Picasso 1932: Love, Fame, Tragedy at the Tate Modern: Exhibition focusing on a single year in the life of the great artist shows the sheer audacity of genius

 
Steve Dinneen
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Picasso 1932: Love, Fame, Tragedy
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By the age of 50, Picasso’s days as a starving artist were long behind him. His paintings sold for fortunes despite the gathering economic gloom; he and his former-ballerina wife were courted by politicians and socialites; he was preparing to be celebrated by a major Paris retrospective, a rarity then for a living artist.

But he was bored, bored, bored. He hated the thought that people might see him as part of the bourgeoisie, a pampered establishment figure, a man of luxury.

So he continued to be Picasso. By this stage he was deep into a secret love affair with the teenage Marie-Thérèse Walter, and he continued to paint frenziedly, reinventing himself again, having already reinvented modern art.

The Tate Modern’s vast, 10-room exhibition focuses on this single year, 1932. Masterpiece after masterpiece after masterpiece, all bearing the same four numbers: 1932, 1932, 1932.

Years ago I chatted to a woman called Angela Rosengart in her small gallery in Lucerne – she was friends with Picasso and ended up posing for a handful of his works. She had to wait years for the privilege. “If I’d ever had the audacity to ask, that would have been the end of it,” she said.

Not so with Walter, whose slumbering, post-coital form reclines all around, her Roman nose unmistakable, her dress slipping from a shoulder to reveal a bare breast. In one, part of her head is made up of what looks like a big, hard cock. His wife must have been furious.

The Freudian aspect of Picasso’s works, and his fraught relationship with women, is a recurring theme. In one series of paintings, women double as octopi, clutching skulls in their tentacles; in others limp female figures are dragged from water, breasts splayed, mouthes agape; elsewhere lipless, toothy mouths form dangerous orifices in nightmarish feminine shapes. His forays into surrealism – although he rejected formal artistic labels – lend themselves to psychoanalysis, with the childhood death of his sister and his crumbling marriage looming large.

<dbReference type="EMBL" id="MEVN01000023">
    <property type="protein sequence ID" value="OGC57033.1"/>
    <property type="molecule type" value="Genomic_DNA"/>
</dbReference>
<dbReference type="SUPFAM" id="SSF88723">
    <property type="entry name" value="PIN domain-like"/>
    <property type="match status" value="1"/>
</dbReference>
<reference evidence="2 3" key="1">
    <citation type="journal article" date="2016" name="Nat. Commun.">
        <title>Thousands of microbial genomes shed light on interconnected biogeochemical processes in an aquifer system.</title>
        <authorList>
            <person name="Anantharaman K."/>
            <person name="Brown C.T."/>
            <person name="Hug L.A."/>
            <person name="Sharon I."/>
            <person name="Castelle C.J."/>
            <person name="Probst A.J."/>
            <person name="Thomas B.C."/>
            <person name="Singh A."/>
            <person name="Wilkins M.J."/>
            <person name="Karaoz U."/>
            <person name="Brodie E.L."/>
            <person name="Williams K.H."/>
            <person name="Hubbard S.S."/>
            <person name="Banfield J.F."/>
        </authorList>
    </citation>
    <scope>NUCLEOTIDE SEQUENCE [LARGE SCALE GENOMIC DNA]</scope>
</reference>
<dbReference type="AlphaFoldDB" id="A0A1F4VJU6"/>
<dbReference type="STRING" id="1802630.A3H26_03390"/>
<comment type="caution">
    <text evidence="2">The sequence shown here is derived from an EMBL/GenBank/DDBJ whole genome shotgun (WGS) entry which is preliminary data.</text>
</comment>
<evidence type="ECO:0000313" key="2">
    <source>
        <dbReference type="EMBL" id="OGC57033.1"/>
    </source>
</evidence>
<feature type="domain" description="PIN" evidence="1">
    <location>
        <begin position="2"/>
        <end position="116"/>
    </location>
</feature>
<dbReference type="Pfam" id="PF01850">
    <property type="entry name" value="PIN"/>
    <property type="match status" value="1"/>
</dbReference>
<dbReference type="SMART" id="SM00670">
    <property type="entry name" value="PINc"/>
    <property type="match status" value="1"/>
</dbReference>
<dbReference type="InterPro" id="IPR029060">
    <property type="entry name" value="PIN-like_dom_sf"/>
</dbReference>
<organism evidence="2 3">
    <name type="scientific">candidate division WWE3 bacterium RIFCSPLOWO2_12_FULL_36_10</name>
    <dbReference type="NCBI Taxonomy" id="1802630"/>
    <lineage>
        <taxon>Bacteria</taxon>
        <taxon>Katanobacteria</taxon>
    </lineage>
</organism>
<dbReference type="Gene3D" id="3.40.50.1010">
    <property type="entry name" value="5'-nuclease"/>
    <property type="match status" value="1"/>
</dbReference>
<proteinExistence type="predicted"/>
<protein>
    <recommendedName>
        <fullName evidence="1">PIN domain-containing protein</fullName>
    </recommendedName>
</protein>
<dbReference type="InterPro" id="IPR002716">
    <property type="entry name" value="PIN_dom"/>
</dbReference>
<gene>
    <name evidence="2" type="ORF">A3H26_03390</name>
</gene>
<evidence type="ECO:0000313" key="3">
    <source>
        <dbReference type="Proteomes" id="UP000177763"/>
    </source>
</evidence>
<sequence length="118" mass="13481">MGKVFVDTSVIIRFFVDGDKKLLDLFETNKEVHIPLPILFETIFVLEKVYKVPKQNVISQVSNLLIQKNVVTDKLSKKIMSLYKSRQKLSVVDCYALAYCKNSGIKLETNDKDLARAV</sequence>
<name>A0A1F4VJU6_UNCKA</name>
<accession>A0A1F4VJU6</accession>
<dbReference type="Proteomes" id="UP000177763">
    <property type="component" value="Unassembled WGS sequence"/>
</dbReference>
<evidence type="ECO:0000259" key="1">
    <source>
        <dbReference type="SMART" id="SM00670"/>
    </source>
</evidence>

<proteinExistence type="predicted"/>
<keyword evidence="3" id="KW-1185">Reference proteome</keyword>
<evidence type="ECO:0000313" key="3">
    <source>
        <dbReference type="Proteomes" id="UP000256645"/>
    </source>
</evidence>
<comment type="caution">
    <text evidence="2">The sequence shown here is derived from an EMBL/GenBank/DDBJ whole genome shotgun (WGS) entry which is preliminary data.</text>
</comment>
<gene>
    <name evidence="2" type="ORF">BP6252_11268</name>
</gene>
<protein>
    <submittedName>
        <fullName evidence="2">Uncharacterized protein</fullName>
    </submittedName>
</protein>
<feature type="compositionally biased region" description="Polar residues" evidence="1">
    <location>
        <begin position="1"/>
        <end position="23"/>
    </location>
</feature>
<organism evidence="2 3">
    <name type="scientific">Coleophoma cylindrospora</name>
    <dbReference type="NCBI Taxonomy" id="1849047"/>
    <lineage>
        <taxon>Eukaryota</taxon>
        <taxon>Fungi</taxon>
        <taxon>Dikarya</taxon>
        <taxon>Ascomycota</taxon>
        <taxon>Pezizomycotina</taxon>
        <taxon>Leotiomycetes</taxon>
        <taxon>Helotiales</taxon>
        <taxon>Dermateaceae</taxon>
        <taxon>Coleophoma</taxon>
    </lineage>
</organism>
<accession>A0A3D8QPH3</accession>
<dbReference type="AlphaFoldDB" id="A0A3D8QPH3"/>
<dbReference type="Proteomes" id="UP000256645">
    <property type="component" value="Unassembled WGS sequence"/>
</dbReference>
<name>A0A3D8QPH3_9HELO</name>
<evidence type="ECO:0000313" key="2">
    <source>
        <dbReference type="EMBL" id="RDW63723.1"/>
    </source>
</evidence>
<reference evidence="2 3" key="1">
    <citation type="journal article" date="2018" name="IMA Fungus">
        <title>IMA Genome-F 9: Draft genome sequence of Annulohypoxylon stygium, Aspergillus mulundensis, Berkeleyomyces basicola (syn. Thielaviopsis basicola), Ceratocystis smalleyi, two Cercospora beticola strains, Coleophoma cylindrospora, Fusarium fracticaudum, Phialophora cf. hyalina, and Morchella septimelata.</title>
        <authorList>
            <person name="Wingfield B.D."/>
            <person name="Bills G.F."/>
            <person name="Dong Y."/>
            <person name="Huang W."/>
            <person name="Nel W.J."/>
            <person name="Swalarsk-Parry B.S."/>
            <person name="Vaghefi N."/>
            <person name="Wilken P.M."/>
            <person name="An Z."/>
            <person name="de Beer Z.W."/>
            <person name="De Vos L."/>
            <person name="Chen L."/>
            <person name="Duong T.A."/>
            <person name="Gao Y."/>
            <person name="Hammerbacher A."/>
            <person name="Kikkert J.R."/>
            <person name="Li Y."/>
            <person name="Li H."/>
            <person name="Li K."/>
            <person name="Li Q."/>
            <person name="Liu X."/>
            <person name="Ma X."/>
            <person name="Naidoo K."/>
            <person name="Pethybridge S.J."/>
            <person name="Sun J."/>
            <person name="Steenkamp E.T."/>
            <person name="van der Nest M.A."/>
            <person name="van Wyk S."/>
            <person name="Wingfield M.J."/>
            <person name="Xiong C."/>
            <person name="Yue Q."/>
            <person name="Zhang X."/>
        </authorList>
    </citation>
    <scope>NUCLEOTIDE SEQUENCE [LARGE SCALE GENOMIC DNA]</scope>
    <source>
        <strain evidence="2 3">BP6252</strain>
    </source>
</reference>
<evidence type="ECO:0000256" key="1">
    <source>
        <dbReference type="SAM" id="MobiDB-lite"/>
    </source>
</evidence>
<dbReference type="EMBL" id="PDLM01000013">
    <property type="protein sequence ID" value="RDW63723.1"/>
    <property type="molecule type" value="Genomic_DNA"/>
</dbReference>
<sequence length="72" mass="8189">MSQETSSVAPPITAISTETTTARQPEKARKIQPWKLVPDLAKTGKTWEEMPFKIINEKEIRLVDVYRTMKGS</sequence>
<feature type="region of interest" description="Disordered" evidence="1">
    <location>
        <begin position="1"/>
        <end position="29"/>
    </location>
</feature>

The challenge with a Picasso exhibition (aside from borrowing the works in the first place; good luck getting the Museo Nacional Centro de Arte Reina Sofía to lend you Guernica) is forcing viewers to look with fresh eyes at the works of one of the most recognisable and celebrated artists... well, ever. I’m not sure this exhibition succeeds on that front; there are no great revelations, no real epiphanies.

Where it does succeed is in driving home the sheer audacity of genius. X-rays show he bashed out many of his most enduring pieces in a single session. It underlines the simple, indisputable fact that the sum total of your life’s work, everything you’ve ever made or expressed or felt, amounts to less than Picasso achieved between cigarette breaks on a wet Wednesday some time in 1932.

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